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Buddhist Female Attendant Figure
Item No. 16260

19th Century, Buddhist, China
Lacquer over Wood and Polychrome
7.5" x 3" x 2.75"
( 19.05 x 7.62 x 6.985 cm)
(H x W x D)

This piece is signed on the rear and indicates that it belonged to the Lee family. It is a representation of a finely carved and enlightened Buddhist attendant, her enlightenment indicated by the fact that she is standing on a double lotus base, which is reserved for enlightened beings. Her head is shaved, but two thick pigtails remain at the back top of her head. She has a very round head and face and displays very large ears with lobes that extend almost to the shoulders, another sign of a wise and elightened being. She has very high arched eyebrows, a wide, triangular nose, half-closed eyelids as she looks down in joyous contemplation, and ample cheeks and pursed lips as she smiles with joy and bliss in the knowledge of her enlightenment. Her simple robe crosses under the neck, has a plain border, hangs skirt-like to the knees and is tied tightly at the waist in a simple knot, with the remaining cord hanging strait downward. Her pants hang with nicely carved folds to the sandals, the front of which are exposed as they extend in front of the garment. The precise carving of the double lotus base,the deep folds of the drapery of her garments, the lively drapery of her sleeves as she holds her hands to her chest and the skillful modeling of the faceand head, the facial features and other areas in the statue make this a very special piece.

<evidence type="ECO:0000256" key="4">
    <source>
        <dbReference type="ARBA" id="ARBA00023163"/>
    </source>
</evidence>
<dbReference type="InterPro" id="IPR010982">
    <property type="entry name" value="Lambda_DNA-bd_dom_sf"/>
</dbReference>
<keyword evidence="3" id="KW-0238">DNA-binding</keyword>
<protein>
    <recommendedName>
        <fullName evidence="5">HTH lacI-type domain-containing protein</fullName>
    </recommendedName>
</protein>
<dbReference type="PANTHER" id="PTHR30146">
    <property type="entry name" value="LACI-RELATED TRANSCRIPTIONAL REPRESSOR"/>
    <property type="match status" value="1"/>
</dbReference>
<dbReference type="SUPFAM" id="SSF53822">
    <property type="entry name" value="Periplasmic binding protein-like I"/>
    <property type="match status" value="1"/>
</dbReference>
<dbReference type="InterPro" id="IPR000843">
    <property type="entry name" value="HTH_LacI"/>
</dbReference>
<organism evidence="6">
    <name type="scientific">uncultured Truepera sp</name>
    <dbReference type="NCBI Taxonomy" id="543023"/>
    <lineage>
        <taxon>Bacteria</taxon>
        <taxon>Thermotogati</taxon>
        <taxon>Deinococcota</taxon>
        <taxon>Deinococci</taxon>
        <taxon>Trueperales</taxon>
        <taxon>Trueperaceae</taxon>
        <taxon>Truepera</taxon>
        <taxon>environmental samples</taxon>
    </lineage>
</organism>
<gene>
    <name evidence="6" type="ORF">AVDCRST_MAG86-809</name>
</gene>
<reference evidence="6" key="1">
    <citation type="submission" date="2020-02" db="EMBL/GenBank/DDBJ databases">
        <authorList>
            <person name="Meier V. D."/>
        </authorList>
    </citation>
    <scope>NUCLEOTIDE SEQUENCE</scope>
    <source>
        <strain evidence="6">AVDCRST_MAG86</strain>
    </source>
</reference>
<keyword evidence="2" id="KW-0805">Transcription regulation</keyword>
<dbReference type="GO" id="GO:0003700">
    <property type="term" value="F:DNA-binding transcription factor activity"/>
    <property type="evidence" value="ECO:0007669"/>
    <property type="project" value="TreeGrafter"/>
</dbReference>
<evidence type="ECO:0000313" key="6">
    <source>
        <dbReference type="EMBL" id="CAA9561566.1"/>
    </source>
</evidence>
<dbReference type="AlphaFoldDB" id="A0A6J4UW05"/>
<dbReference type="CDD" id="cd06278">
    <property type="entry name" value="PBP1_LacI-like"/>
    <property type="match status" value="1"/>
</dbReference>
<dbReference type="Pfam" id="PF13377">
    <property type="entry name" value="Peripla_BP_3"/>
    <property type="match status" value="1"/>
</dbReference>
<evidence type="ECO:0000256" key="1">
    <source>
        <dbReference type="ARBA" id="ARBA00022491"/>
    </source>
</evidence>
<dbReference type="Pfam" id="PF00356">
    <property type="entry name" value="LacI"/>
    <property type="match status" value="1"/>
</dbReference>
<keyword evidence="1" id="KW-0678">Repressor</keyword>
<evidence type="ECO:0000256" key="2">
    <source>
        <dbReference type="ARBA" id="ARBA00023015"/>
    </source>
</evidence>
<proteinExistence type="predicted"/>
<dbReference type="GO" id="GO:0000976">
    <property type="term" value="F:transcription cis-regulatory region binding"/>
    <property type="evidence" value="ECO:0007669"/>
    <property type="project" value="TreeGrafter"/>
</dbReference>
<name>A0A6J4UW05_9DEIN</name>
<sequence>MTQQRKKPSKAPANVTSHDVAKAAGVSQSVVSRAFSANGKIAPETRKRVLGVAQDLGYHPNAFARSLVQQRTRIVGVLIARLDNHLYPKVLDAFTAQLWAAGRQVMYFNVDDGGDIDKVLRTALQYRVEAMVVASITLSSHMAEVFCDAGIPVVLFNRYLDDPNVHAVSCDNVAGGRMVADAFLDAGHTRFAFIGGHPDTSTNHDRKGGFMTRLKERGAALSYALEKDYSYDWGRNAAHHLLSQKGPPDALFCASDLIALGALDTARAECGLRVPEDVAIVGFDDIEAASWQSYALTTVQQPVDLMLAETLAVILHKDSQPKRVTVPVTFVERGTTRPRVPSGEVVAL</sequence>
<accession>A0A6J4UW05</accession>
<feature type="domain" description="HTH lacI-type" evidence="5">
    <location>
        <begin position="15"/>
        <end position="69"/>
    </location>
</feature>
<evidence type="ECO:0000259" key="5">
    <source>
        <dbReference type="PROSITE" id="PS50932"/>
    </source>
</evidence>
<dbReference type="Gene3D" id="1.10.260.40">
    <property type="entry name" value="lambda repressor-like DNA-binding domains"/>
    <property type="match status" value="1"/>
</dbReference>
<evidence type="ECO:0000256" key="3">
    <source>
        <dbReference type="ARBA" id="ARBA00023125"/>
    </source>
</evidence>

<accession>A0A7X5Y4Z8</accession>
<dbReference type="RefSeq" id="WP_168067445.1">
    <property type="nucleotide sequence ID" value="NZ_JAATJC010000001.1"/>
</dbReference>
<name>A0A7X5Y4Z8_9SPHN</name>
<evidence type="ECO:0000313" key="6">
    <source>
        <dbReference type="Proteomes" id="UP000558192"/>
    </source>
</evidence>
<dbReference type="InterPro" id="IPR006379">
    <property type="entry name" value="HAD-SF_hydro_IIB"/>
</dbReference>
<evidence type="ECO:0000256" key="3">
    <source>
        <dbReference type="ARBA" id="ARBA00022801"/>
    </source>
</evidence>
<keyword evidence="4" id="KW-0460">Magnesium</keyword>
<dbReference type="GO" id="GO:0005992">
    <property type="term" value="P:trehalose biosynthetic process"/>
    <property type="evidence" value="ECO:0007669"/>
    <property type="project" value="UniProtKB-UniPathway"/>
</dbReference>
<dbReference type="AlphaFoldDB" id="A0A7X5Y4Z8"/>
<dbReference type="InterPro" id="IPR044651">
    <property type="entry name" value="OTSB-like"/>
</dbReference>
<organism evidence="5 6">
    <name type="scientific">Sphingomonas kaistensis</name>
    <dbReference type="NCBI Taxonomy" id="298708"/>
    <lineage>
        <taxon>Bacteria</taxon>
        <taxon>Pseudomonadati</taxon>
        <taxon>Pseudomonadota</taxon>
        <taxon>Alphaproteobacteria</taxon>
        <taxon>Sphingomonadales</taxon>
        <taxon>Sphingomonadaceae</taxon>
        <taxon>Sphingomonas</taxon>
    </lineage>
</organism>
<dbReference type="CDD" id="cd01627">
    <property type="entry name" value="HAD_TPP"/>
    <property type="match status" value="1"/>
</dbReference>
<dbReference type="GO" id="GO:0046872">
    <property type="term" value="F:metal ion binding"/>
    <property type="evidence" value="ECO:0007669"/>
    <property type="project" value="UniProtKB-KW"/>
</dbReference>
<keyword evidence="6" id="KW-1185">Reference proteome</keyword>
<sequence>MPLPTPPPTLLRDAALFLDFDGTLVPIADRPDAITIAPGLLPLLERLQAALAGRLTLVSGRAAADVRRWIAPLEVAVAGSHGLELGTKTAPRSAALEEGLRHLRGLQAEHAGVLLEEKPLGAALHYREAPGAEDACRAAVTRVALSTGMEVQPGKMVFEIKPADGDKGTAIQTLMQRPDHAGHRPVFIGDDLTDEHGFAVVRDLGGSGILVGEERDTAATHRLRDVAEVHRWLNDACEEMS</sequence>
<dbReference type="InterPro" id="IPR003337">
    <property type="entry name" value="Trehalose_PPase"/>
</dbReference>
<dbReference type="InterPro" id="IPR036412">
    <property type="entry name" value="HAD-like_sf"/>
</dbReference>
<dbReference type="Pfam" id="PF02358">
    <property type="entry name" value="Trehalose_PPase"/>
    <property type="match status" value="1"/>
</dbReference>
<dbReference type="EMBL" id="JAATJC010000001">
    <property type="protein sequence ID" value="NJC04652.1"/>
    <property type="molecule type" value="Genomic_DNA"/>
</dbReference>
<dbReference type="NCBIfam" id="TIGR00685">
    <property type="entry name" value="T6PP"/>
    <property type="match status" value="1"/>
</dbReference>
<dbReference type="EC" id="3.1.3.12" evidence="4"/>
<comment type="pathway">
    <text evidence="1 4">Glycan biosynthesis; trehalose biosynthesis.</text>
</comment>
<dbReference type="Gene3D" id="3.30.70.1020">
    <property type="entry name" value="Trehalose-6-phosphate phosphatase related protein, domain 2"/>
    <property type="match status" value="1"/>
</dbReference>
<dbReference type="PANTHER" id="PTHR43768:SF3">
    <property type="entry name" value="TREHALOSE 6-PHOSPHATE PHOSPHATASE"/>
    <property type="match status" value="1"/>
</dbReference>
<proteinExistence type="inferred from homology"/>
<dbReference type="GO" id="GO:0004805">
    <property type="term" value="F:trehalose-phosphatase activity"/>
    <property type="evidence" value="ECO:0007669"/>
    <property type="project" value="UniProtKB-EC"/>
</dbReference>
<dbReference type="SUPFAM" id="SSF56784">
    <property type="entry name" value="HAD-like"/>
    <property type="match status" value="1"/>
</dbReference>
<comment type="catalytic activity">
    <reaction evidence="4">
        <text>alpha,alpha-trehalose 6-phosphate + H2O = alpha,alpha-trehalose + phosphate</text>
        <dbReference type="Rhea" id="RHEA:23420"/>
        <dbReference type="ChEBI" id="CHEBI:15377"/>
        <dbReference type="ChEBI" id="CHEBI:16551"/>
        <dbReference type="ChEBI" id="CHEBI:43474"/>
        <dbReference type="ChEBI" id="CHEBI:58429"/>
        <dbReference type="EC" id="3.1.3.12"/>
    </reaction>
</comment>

As an attendant, she was probably placed on the Lee family altar with a larger, more prominent and important enlightened such as a Buddha or Guanyin along with another attendant on the opposite side.

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